Friday, May 13, 2011

Can't Think Straight

Earliest memory: I'm four, sitting in a small, windowless, wood-paneled room. A box is pushed across a large desk. "Sort the shapes," a voice says. I look in the box: triangles, squares. Circles. Really? I look to the grown-up in charge of my fate, searching for clues. Can it be true I'll be deemed smart enough for kindergarten, if not old enough, based on such a test as this?

At no point does relief cross my mind; there's no celebration that the prize is in the bag. No, what I think to myself is this: there's something I'm missing. What's in front of me is too obvious, too easy. I've got to look at this in some other way.

At four, and still at forty, my perspective has always been this: the obvious is too obvious. Let me think around, behind and through, instead.

Which is why boxing is so refreshing. There's strategy and technique to be learned, but in the end, all you have to think about is this one person in front of you. That's it.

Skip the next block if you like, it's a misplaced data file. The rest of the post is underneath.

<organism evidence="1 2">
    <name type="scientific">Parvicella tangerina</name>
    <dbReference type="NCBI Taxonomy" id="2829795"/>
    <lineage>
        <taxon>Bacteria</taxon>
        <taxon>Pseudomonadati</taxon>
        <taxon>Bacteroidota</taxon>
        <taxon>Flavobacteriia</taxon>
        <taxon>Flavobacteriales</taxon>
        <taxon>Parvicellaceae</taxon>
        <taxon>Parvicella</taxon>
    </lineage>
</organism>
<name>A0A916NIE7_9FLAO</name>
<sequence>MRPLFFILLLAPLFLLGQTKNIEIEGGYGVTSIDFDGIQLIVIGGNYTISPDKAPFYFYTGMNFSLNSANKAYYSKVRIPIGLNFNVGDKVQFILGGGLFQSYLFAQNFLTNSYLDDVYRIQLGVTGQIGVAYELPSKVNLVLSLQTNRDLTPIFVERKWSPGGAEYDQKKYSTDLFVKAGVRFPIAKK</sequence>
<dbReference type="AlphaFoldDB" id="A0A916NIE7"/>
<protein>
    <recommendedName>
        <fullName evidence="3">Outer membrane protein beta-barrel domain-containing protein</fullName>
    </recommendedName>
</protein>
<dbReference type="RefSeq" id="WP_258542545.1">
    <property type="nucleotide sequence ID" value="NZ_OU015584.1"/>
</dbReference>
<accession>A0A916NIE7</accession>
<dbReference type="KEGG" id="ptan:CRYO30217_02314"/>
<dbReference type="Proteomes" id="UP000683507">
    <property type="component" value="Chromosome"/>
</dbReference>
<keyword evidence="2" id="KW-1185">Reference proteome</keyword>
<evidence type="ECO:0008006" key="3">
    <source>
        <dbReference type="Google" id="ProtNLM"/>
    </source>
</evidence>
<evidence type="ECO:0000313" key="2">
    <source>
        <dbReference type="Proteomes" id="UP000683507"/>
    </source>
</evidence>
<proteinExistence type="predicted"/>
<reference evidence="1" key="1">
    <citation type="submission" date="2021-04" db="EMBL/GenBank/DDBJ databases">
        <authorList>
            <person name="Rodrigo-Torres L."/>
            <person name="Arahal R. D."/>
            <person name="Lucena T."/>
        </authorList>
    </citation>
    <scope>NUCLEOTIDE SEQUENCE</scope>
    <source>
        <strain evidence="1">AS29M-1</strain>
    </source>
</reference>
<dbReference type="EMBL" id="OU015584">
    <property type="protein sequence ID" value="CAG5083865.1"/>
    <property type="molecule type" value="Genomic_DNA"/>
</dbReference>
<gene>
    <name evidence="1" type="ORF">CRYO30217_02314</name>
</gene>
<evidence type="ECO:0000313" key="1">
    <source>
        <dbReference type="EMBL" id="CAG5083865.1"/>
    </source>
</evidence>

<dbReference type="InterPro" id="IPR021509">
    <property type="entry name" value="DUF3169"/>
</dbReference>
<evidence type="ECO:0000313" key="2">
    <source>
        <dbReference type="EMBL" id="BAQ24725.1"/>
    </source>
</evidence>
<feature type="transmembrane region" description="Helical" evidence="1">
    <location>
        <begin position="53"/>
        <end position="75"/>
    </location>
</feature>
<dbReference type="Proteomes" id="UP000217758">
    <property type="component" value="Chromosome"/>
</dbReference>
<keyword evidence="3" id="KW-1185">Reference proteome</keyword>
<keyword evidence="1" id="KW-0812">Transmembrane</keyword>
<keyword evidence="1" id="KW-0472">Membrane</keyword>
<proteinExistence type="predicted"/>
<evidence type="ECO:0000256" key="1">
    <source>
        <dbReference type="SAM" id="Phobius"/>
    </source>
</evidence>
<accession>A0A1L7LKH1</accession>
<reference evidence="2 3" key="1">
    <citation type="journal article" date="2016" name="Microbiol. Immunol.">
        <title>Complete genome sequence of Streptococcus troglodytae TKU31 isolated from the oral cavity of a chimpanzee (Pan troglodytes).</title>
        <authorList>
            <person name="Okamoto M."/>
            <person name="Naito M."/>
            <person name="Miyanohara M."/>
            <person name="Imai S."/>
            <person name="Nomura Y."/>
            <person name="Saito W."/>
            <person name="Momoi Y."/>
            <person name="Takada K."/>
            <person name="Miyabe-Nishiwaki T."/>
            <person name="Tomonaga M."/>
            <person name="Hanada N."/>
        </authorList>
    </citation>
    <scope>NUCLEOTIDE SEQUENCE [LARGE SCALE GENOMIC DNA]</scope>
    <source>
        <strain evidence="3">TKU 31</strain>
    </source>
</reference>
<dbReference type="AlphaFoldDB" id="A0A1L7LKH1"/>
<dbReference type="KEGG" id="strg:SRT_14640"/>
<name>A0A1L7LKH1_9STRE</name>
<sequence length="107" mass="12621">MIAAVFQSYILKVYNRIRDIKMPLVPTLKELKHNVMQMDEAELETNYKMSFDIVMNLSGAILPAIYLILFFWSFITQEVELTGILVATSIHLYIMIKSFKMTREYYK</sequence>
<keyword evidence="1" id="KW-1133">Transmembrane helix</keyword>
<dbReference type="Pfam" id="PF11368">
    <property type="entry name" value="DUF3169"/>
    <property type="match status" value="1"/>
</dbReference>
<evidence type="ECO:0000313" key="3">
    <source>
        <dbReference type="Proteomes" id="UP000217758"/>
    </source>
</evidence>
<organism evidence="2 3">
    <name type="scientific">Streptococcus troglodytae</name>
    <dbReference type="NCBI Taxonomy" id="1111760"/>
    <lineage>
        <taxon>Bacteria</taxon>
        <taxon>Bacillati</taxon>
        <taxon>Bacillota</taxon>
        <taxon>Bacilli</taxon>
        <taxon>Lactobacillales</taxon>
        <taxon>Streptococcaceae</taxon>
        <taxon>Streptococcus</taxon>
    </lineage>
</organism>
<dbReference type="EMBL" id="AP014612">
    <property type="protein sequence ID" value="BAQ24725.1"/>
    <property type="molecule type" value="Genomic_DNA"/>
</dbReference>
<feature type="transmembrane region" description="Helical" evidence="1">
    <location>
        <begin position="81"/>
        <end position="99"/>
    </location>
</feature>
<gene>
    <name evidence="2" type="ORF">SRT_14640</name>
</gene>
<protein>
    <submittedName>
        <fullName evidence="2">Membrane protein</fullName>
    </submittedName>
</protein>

jab
jab

double jab

double jab cross

one two
one two
one two duck

one two duck
one two three

one two three with a right behind

one two three step

one two three step
try it again nice

My trainer checked his watch. "A four-minute round!" I grabbed my side: a cramp.Where was it a moment ago? Because that's what happens when you're paying attention to just the one thing, facing it straight on; you push past where you ever thought you could go.

2 comments:

  1. I only took two boxing classes, but it was the most mentally and physically exhausting (in a good way) experience. You HAVE to focus mentally SO HARD as to be almost meditative.

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  2. You do push past. You have to because the round isn't over and you can't rest until the bell rings. Crazy simple, crazy complex. A paradox indeed.

    ReplyDelete

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